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February 21, 2022

An influx of adolescent girls have sought emergency treatment for mental health conditions during COVID, CDC finds

A lack of daily structure and other pandemic-related stressors have triggered eating and tic disorders

Mental Health Children's Health
Emergency Department Paul Brennan/Pixabay

The CDC found an increase in emergency department visits among teenage girls throughout the pandemic. In particular, visits for eating disorders doubled, and visits for tic disorders tripled.

Adolescent girls accounted for the largest increases in emergency department visits for mental health conditions in 2020, 2021 and January 2022 compared with 2019, a new study from the Centers for Disease Control and Prevention found. 

The study supports previous research on the subject and is another exploration of the impacts of the COVID-19 pandemic on adolescent mental health. The agency used data from the National Syndromic Surveillance Program, analyzing three periods of time throughout the pandemic: March 15, 2020 until Jan. 1, 2021; Jan. 2, 2021 until Jan. 1, 2022; and Jan. 2, 2022 until Jan. 29, 2022. 

Researchers found that among girls ages 12-17, emergency department visits increased for eating and tic disorders in 2020, 2021 and January 2022. Visits for obsessive-compulsive disorder increased in 2021 and 2022, while visits for depression increased in 2021. Visits for anxiety and trauma-related disorders also increased in January 2022. 

While overall emergency department visits among children and adolescents decreased in 2020 and remained stable throughout 2021, mental health-related visits accounted for a larger proportion during the pandemic compared to 2019. 

"The results of the report are unsurprising," Dr. Neha Chaudhary, a child psychiatrist at Harvard Medical School, told ABC News. "This is quite in line with what I'm seeing in my clinical practice and what I'm hearing from teens directly. Many teens with preexisting conditions like depression or anxiety noted worsening of their symptoms since the pandemic, while others with previously diagnosed conditions noted having symptoms for the first time." 

The study shows how eating disorders can be triggered by stressors brought on by the COVID-19 pandemic, like a lack of daily structure. The CDC stated that the "highly complex nature of individual experiences" makes it difficult to pinpoint a singular cause of the increase in emergency visits due to mental health concerns.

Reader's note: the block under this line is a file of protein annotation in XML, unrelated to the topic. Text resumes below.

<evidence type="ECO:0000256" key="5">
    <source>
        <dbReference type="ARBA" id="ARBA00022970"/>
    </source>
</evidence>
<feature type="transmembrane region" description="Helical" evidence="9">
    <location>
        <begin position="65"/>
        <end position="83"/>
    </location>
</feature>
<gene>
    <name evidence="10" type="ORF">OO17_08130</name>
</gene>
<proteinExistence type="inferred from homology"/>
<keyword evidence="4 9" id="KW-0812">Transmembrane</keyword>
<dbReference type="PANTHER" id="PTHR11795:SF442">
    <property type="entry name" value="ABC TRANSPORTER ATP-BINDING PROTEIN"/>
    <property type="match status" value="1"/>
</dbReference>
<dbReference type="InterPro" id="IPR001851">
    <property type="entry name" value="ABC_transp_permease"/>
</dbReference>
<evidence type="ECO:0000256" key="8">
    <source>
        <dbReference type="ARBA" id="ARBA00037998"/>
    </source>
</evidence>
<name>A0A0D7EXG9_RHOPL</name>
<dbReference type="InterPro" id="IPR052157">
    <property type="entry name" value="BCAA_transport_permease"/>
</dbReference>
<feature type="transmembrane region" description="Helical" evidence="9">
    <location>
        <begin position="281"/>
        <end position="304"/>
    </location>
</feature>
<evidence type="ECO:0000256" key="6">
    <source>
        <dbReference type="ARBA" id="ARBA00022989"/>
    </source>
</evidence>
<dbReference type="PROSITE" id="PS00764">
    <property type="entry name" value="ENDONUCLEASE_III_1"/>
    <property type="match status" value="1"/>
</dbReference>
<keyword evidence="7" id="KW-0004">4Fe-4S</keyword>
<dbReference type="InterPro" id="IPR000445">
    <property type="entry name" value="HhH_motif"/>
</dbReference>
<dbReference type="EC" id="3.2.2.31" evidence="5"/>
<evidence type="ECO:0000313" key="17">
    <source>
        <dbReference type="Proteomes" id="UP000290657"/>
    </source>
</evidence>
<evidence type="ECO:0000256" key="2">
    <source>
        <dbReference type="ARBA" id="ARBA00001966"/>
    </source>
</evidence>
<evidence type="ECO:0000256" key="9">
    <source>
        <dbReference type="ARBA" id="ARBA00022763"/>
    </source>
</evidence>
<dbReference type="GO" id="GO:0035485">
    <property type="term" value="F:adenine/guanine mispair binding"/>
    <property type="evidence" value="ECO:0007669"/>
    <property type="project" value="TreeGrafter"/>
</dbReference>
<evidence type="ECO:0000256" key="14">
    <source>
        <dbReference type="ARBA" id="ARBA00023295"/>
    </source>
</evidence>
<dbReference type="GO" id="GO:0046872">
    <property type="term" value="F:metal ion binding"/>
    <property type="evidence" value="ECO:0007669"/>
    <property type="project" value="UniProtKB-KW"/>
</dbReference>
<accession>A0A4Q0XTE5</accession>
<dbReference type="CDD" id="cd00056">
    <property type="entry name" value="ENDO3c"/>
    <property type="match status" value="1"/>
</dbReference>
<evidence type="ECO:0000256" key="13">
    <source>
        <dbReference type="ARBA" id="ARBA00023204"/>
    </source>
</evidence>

However, social media could play a role, particularly in eating disorders and tic disorders. Researchers said the findings on tic disorders are atypical, as these usually develop earlier in life and are more prevalent in males than females. They also said exposure to severe tics on social media could have an impact on the increased frequency of tic-like behavior. 

In 2021, several pediatric health organizations declared a national emergency for children's mental health, which they say has been negatively impacted by the pandemic. Last week, Dr. Tami Benton, psychiatrist-in-chief at the Children's Hospital of Philadelphia, testified to Congress about the devastating impact the public health crisis has had on children and adolescents. 

"We have not one, but two urgent tasks before us: Addressing the immediate and undeniable crisis facing kids today and reframing our pediatric mental health system to provide the right care, at the right place and at the right time," Benton said. 

The study states that adverse childhood experiences – including the 140,000 children in the United States that have lost a parent or primary caregiver due to COVID-19 – could have an impact on the onset of mental health conditions. Further, pandemic-era changes in daily structure and social communication could have an adverse impact on children and teenagers too.

"You take a very vulnerable group and put on a global pandemic," Emily Pluhar, pediatric psychologist at Boston Children's Hospital, told The New York Times. "The eating disorders are out of control." 

The National Association of Anorexia Nervosa and Associated Disorders says that eating disorders impact at least 9% of the population worldwide, and 28.8 million Americans will have an eating disorder in their lifetimes. About 35-37% of adolescent girls use diet pills or laxatives and engage in crash dieting, fasting and self-induced vomiting.

Young people with eating disorders, like anorexia nervosa, have 10 times the risk of dying compared to their same-aged peers, according to the National Eating Disorders Association.

In an analysis of the study, researchers noted the importance of early intervention and prevention strategies aimed at teenage girls who may be at an increased risk of mental health conditions that can be exacerbated by the pandemic. 

There are several typical warning signs of eating disorder development. Behaviors and attitudes that indicate weight loss, dieting and control of food are becoming primary concerns. Other signs, like restricting food, social withdrawal, mood fluctuations and noticeable weight fluctuations are common warning signs of various eating disorders. 

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